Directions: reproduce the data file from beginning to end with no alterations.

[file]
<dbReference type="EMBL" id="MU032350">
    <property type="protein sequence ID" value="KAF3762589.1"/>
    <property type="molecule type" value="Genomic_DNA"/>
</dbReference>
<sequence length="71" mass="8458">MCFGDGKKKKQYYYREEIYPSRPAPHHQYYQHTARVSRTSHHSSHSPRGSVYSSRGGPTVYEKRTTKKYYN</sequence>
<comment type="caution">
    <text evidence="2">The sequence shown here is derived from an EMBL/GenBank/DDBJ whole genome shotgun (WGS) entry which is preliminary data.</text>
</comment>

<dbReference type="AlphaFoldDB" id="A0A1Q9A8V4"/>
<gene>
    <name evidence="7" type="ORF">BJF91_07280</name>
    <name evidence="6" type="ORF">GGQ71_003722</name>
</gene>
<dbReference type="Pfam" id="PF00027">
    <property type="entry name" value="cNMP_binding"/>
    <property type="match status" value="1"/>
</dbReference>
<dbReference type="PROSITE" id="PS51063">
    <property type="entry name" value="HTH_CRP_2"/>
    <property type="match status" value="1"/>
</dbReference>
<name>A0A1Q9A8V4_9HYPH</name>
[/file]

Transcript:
<dbReference type="EMBL" id="MU032350">
    <property type="protein sequence ID" value="KAF3762589.1"/>
    <property type="molecule type" value="Genomic_DNA"/>
</dbReference>
<sequence length="71" mass="8458">MCFGDGKKKKQYYYREEIYPSRPAPHHQYYQHTARVSRTSHHSSHSPRGSVYSSRGGPTVYEKRTTKKYYN</sequence>
<comment type="caution">
    <text evidence="2">The sequence shown here is derived from an EMBL/GenBank/DDBJ whole genome shotgun (WGS) entry which is preliminary data.</text>
</comment>

<dbReference type="AlphaFoldDB" id="A0A1Q9A8V4"/>
<gene>
    <name evidence="7" type="ORF">BJF91_07280</name>
    <name evidence="6" type="ORF">GGQ71_003722</name>
</gene>
<dbReference type="Pfam" id="PF00027">
    <property type="entry name" value="cNMP_binding"/>
    <property type="match status" value="1"/>
</dbReference>
<dbReference type="PROSITE" id="PS51063">
    <property type="entry name" value="HTH_CRP_2"/>
    <property type="match status" value="1"/>
</dbReference>
<name>A0A1Q9A8V4_9HYPH</name>